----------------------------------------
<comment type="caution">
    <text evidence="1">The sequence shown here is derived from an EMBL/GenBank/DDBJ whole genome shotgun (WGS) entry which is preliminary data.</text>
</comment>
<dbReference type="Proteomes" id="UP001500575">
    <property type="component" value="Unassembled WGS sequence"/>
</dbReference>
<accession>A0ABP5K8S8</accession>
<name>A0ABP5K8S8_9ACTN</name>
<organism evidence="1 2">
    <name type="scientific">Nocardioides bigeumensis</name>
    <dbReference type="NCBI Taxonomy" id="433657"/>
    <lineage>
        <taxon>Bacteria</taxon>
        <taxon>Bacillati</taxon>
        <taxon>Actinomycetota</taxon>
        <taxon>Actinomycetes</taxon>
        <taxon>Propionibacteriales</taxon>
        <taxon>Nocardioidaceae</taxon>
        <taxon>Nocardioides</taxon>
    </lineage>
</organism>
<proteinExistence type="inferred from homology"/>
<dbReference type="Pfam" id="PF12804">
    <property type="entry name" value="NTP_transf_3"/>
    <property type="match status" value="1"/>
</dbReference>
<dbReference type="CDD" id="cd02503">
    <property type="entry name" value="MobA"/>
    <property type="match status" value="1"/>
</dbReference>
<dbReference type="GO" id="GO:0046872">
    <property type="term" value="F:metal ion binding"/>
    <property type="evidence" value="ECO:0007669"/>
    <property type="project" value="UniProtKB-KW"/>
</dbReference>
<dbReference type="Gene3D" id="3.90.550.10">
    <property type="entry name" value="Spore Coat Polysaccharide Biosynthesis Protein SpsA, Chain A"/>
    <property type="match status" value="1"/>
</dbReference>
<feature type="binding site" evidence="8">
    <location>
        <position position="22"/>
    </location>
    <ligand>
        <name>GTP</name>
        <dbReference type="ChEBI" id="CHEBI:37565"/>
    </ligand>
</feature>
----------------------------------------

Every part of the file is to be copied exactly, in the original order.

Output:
<comment type="caution">
    <text evidence="1">The sequence shown here is derived from an EMBL/GenBank/DDBJ whole genome shotgun (WGS) entry which is preliminary data.</text>
</comment>
<dbReference type="Proteomes" id="UP001500575">
    <property type="component" value="Unassembled WGS sequence"/>
</dbReference>
<accession>A0ABP5K8S8</accession>
<name>A0ABP5K8S8_9ACTN</name>
<organism evidence="1 2">
    <name type="scientific">Nocardioides bigeumensis</name>
    <dbReference type="NCBI Taxonomy" id="433657"/>
    <lineage>
        <taxon>Bacteria</taxon>
        <taxon>Bacillati</taxon>
        <taxon>Actinomycetota</taxon>
        <taxon>Actinomycetes</taxon>
        <taxon>Propionibacteriales</taxon>
        <taxon>Nocardioidaceae</taxon>
        <taxon>Nocardioides</taxon>
    </lineage>
</organism>
<proteinExistence type="inferred from homology"/>
<dbReference type="Pfam" id="PF12804">
    <property type="entry name" value="NTP_transf_3"/>
    <property type="match status" value="1"/>
</dbReference>
<dbReference type="CDD" id="cd02503">
    <property type="entry name" value="MobA"/>
    <property type="match status" value="1"/>
</dbReference>
<dbReference type="GO" id="GO:0046872">
    <property type="term" value="F:metal ion binding"/>
    <property type="evidence" value="ECO:0007669"/>
    <property type="project" value="UniProtKB-KW"/>
</dbReference>
<dbReference type="Gene3D" id="3.90.550.10">
    <property type="entry name" value="Spore Coat Polysaccharide Biosynthesis Protein SpsA, Chain A"/>
    <property type="match status" value="1"/>
</dbReference>
<feature type="binding site" evidence="8">
    <location>
        <position position="22"/>
    </location>
    <ligand>
        <name>GTP</name>
        <dbReference type="ChEBI" id="CHEBI:37565"/>
    </ligand>
</feature>